There are a lot of things at the Artists’ Union Gallery’s Taboo Topics exhibit to make the more squeamish among us gasp — an abstract sculpture that is simultaneously phallic and vaginal; a wall-sized painting titled “Golden Shower” (use your imagination); a crimson-tinted photo of a church overlaid with the statement, “There is not enough red in the world to paint the history of religion” — but for at least one man, the most controversial image he could create is a picture of George W. Bush, mouth curled into that famous confused simian smirk of his, with the phrase “ceci n’est pas un president” (“this is not a president”) scrawled at the bottom. Criticizing a Commander-in-Chief with lower approval ratings than hepatitis might not seem very bold. But according to Jeanne LaRocco, one of the show’s three curators, for the artist, creating the piece was an act of bravery.
“He couldn’t show it to his father. He just said his father wouldn’t be able to have that conversation. He would get angry,” she says. The piece, titled “The Treachery of Images,” illustrates one of the overarching messages of the exhibit: that these days, the definition of “taboo” is in the eye of the beholder. “A juror made the point that a taboo used to be something everyone in the culture knew. Now, we are such a culture of individuality, each one of us can define what’s taboo for ourselves. Even people living in the same home have different ideas of what’s taboo.”
Coordinator Elle Je Freeheart came up with the concept. “I was talking with friends and at one point someone said, ‘That’s a taboo topic, she says. “It stuck in my head a little bit, and I realized how many things are taboo, how you can pick almost any subject and there’s a taboo somewhere.” She enlisted LaRocco and fellow artist Sonya Burke to help curate the show, and opened it up for local artists to explore society’s peccadilloes, free from judgment. “I wanted to have a show where artists use their creativity to make their voices heard in whatever strong way they wanted to. I wanted them to have complete freedom to do whatever expression they wanted to about whatever taboo subject they wanted.”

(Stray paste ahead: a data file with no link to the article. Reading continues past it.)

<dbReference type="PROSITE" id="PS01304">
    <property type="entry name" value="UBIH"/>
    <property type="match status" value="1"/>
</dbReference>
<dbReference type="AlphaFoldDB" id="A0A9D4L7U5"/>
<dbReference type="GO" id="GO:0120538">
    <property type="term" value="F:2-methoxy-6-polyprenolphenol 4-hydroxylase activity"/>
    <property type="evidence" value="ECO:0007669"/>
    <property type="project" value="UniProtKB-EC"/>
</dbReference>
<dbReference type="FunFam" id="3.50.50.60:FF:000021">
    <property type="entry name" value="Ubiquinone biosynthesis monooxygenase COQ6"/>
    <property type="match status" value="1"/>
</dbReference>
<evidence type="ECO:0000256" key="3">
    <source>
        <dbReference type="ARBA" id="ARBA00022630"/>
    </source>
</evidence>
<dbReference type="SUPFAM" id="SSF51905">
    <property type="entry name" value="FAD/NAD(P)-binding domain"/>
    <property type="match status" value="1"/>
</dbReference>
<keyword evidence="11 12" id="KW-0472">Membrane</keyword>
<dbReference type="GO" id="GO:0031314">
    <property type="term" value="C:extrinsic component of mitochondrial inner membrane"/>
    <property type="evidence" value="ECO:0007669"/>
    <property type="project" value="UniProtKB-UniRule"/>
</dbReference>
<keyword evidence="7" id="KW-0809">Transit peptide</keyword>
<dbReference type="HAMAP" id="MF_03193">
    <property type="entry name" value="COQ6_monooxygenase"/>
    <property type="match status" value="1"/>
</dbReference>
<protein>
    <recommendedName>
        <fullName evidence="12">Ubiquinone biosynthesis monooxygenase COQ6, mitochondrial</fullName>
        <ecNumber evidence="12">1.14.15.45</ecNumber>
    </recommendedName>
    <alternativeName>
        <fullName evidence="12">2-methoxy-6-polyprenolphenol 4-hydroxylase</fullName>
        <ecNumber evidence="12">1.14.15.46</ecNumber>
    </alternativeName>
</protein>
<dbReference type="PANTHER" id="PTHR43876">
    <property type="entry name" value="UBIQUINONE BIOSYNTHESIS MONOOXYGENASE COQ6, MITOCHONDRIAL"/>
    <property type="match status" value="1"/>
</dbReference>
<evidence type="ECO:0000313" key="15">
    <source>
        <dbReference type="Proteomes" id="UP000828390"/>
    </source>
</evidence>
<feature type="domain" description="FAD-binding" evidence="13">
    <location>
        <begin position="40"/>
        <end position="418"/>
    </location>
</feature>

Freeheart also wanted to involve the community at large: She left boxes and index cards at various locations around town, inviting the public to share their own taboo statements under the cloak of anonymity. While some of the submissions are on display at the gallery, Freeheart was disappointed in the small number of entries. And despite the complete lack of restrictions, she felt a lot of the submitted artwork did not go sufficiently wild.
“We get in such a habit of censoring ourselves that when given the opportunity to let loose, we keep the reins,” she says. “That’s kind of what the show ended up being. It’s not quite as powerful as what I was hoping. Not that the work isn’t good, but I think people held back.”
Maybe. But as with “The Treachery of Images,” what is safe for some might be considered treasonous to others. And as it turns out, in a county that voted Republican in the last two presidential elections, more than one artist found dissing the current administration a worthy taboo. Dubya himself makes a few appearances: He shows up in “Holding Jesus Hostage,” his face pasted across a toy cowboy and pointing a gun at an apparently submissive Christ figurine, and stars alongside his buddy Dick in “My Muses,” a four-panel collage by Lori Blanchard/Linhard — and no, it is not praiseful.
Other artists, however, chose to forgo the usual hot topics of sex, politics and religion in favor of the more personal.
In one of the most striking pieces, simply called “Taboo,” Stacy L. Christopher attaches several admissions, from the seemingly banal — that she enjoys public nudity, that she dreamed of John F. Kennedy Jr.’s death the night before his fatal plane crash, that she held hands with Ben Affleck days before he entered rehab — to the startlingly frank — that she has been “raped, molested and beaten” and that she is “an actress of life’s stage” — to a wooden board and also allows the pages to lie scattered at the observer’s feet.
It is, perhaps, the truest representation of the theme: the things people would rather not say out loud, but feel comfortable expressing in a different medium.
“My take on the show itself,” LaRocco says, “was how many times I’ve brought up politics or religion in a conversation with people who I thought were my peers, who maybe grew up in the ’60s and had the same consciousness at some point, and how people would say, ‘We can’t talk about that.’ They may have a different opinion, but they’re not willing to discuss it — that is the essence of Taboo Topics.”
Taboo Topics runs through July 20 at Artists’ Union Gallery (330 S. California Street Plaza, Ventura, 643-3012). The gallery is open 12-6 p.m. Thu. and Sun. and 12-9 p.m. Fri. and Sat. For more information, visit www.venturaartistsunion.com.